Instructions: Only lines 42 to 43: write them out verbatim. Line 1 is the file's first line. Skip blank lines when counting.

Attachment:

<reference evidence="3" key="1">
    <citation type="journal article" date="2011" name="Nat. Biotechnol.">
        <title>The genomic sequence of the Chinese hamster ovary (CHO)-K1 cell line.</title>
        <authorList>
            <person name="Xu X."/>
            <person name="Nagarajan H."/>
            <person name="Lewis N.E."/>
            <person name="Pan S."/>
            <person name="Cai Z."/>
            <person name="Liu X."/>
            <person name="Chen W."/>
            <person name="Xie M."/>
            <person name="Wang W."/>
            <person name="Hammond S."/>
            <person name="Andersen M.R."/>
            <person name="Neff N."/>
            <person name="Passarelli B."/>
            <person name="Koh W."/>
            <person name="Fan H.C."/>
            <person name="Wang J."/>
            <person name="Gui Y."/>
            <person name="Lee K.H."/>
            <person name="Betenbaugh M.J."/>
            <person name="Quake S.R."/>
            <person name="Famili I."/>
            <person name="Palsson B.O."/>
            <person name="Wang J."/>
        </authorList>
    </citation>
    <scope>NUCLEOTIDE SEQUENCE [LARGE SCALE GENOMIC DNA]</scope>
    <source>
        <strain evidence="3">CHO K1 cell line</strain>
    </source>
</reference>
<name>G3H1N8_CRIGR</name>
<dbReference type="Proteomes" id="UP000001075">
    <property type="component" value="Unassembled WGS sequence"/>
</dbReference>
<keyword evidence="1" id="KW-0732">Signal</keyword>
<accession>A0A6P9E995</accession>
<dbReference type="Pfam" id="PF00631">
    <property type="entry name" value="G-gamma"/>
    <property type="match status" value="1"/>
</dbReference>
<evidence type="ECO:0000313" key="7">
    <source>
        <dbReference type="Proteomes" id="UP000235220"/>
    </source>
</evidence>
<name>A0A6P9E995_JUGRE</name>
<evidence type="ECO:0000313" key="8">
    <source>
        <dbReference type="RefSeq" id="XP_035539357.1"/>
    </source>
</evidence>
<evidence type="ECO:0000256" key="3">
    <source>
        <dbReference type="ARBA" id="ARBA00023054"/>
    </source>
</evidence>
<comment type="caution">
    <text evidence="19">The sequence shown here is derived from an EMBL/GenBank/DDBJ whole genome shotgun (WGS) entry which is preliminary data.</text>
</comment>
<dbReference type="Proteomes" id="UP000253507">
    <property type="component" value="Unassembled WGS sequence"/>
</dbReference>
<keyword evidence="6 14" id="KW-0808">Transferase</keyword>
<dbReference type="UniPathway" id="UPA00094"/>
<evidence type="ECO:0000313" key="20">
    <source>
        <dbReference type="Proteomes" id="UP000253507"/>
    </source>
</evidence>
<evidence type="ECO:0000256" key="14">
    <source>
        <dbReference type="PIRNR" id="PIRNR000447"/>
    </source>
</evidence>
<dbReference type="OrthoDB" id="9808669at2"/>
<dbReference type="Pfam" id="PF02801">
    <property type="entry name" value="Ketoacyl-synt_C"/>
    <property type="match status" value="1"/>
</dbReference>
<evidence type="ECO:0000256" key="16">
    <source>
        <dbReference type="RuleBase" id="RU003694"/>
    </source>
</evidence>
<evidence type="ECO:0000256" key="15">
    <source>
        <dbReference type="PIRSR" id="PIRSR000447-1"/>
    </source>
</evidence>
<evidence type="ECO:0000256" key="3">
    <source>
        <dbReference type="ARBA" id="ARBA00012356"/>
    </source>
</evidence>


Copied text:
    <property type="entry name" value="G-gamma"/>
    <property type="match status" value="1"/>